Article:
Chapter 14. Remembering the fallen

Many men and women have lost their lives during spaceflight and for this reason have been commemorated by the media and by the general public. However, there are also many people who were selected as astronauts or cosmonauts and worked on these missions but died before reaching space. Their sacrifice and their contributions are often neglected, and the fate of one of them was made public only several years later, when the secrets of the Soviet space program were exposed.

The In memoriam section of the preface to this book listed the names of these forgotten spacefarers; here is some information about them, as a supplement to the details already given in this book for some of these brave men and women.


Michael James Adams

Figure 14-1. Michael J. Adams next to an X-15 experimental aircraft, 22 March 1967. Source: NASA.


A USAF major and test pilot, Adams was selected as an astronaut for the MOL (Manned Orbiting Laboratory) military project, which was intended to provide crewed space stations to be used for monitoring and reconnaissance of the territory of potential enemies.

The MOL project was canceled before any actual launches were made, but Adams still flew into space when he piloted the X-15 experimental hypersonic rocket plane and reached an altitude of 81 kilometers (266,000 feet) on November 15, 1967. This qualified him as an astronaut even according to USAF criteria, which were stricter than NASA’s.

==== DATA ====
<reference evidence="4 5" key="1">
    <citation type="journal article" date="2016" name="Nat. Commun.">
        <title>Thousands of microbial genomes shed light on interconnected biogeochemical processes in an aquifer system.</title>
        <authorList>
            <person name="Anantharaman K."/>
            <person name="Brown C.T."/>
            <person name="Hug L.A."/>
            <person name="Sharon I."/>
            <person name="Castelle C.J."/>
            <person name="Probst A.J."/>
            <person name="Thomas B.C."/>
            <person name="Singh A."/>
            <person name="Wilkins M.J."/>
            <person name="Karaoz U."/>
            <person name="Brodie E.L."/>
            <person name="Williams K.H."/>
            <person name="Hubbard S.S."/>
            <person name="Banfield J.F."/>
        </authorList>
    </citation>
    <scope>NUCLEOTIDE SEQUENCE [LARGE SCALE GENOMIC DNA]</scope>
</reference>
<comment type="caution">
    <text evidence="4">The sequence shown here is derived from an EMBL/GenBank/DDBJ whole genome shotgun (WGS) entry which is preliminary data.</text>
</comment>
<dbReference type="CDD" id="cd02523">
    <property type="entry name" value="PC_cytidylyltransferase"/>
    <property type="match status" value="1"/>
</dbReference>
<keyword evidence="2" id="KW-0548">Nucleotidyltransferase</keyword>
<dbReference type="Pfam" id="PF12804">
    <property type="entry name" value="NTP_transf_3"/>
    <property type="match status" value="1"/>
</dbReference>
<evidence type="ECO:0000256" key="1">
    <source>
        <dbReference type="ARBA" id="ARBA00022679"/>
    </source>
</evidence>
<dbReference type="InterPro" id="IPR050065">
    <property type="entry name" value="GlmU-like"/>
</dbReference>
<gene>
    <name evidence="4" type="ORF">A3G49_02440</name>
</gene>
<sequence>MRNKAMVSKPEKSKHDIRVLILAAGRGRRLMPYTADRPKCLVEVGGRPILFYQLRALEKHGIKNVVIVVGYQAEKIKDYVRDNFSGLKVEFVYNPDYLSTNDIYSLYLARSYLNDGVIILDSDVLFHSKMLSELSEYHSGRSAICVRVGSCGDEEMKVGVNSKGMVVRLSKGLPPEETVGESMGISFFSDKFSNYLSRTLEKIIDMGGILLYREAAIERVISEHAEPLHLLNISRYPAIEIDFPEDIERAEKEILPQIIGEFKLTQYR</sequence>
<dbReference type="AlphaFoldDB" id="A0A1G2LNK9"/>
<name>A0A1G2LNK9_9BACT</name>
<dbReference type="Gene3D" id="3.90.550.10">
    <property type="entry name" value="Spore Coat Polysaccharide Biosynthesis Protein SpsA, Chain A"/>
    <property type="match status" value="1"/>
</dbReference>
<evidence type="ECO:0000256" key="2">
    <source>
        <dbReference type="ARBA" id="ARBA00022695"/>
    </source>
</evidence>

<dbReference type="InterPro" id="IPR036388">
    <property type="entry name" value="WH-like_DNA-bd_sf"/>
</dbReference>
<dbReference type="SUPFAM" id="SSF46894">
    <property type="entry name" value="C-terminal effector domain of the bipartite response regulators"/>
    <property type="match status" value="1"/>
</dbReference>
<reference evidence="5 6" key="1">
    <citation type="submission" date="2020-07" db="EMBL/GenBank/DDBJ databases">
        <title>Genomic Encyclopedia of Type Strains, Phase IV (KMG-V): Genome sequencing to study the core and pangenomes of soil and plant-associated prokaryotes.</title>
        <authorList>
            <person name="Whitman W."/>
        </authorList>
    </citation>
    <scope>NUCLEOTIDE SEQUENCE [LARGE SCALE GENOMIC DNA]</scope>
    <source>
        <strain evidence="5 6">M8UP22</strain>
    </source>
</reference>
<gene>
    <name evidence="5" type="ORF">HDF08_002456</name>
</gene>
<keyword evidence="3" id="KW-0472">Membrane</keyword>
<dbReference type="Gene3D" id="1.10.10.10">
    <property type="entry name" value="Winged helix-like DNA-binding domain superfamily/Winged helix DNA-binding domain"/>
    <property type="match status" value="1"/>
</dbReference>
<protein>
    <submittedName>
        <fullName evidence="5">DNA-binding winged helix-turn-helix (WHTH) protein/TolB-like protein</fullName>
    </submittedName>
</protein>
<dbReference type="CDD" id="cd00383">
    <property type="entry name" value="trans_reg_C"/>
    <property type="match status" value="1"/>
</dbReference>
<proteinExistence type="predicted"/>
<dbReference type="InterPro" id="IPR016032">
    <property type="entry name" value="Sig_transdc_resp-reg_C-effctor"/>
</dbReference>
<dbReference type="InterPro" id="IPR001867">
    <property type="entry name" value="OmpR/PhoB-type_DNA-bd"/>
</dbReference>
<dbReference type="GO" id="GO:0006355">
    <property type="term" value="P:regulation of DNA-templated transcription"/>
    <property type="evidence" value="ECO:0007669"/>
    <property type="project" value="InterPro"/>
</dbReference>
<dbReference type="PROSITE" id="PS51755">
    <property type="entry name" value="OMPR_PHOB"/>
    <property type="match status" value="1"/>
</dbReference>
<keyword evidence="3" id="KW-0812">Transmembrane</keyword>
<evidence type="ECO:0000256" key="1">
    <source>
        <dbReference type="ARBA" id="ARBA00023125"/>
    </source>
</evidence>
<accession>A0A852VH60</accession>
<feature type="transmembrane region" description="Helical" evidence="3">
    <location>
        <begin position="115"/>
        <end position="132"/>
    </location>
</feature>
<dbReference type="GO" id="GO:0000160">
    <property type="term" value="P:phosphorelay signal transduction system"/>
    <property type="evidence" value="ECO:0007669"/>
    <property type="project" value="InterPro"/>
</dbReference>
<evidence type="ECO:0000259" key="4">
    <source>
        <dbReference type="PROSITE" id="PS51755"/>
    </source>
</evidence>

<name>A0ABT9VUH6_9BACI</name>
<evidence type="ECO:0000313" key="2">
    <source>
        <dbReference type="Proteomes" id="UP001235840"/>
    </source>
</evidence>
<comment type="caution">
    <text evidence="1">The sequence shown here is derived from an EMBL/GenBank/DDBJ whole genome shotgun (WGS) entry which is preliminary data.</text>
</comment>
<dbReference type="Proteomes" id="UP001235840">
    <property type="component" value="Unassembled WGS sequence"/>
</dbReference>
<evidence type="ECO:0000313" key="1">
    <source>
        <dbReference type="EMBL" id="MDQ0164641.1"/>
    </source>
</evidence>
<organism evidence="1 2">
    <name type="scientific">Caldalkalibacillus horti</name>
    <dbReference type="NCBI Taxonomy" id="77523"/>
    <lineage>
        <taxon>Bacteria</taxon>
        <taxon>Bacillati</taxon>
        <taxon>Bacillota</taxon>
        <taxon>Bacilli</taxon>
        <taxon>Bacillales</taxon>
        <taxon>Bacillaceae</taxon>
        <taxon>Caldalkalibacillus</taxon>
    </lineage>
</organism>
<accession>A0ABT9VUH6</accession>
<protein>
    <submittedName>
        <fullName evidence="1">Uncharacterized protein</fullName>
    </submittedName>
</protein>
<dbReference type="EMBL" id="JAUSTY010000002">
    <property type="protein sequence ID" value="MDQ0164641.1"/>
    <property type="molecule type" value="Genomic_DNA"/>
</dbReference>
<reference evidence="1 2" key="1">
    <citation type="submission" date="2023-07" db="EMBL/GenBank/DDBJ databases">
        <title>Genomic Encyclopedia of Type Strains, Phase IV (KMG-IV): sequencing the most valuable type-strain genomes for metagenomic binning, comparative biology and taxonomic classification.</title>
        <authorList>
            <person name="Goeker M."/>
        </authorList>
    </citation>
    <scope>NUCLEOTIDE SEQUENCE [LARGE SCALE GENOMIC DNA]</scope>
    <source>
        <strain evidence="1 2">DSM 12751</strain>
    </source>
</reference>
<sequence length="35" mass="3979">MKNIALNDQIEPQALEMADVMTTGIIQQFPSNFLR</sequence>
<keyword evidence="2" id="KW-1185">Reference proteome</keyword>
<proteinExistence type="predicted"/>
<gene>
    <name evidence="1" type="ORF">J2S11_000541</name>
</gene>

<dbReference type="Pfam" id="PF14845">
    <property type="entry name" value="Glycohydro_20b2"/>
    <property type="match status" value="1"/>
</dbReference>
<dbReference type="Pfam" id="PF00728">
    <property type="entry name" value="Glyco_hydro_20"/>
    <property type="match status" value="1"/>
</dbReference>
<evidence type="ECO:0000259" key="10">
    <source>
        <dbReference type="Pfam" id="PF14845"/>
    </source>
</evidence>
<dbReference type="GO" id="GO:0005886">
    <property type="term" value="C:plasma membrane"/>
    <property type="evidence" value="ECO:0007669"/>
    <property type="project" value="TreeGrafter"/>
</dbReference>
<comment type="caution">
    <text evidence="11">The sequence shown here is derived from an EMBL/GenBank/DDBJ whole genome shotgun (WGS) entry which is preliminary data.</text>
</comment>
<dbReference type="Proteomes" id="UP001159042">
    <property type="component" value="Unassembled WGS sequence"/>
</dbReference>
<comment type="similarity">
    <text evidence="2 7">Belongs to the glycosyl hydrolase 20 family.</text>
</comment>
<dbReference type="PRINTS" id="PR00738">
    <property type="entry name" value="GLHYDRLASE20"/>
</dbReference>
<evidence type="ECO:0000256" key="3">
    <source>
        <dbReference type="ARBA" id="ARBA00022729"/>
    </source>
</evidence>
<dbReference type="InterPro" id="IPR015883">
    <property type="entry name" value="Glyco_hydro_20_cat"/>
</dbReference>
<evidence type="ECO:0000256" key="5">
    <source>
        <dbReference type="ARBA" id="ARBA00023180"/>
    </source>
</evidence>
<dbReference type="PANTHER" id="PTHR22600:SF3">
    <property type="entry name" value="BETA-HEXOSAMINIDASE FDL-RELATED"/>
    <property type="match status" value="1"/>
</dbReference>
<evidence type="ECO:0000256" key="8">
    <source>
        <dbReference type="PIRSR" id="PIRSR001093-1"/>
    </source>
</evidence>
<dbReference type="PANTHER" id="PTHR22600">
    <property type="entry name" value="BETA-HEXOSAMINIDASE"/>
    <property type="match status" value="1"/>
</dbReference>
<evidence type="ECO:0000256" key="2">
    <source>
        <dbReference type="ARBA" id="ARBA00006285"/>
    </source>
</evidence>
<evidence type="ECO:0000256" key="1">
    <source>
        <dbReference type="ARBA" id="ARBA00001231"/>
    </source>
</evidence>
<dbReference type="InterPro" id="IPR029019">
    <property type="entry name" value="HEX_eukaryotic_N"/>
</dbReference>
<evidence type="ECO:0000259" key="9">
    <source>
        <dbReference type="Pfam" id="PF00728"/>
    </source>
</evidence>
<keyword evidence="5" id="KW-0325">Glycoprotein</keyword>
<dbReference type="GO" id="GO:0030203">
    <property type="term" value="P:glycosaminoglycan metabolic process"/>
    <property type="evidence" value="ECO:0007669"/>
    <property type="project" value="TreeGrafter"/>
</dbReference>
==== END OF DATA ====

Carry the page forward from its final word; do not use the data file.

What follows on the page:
This flight, however, was fatal: a malfunction of the electrical systems of the X-15 and an initial disorientation caused the spacecraft to assume an incorrect attitude, which induced a spin at Mach 5 (five times the speed of sound). The stresses overwhelmed the airframe, which broke up, killing Adams. He was the only fatality of the highly experimental X-15 program, which included Neil Armstrong among its pilots. Many of the records set with the X-15 are still unbeaten.


Michael P. Anderson, David M. Brown, Kalpana Chawla, Laurel B. Clark, Rick D. Husband, William C. McCool, Ilan Ramon

Figure 14-2. A photograph of the Columbia crew in space, recovered from the debris of the spacecraft. Top, from the left: David Brown, William McCool and Michael Anderson. Bottom, from the left: Kalpana Chawla, Rick Husband, Laurel Clark and Ilan Ramon.


The seven members of the crew of Space Shuttle Columbia died on February 1, 2003 during reentry. At liftoff, a fragment of the thermal insulation of the Shuttle’s external tank had struck and damaged the thermal protection of the leading edge of the spacecraft’s wing. The red-hot air that formed around the spacecraft during reentry penetrated the wing and partially melted its internal structure, which broke up catastrophically as Columbia was flying at 15 times the speed of sound at an altitude of approximately 55 kilometers (181,000 feet), killing the entire crew instantly.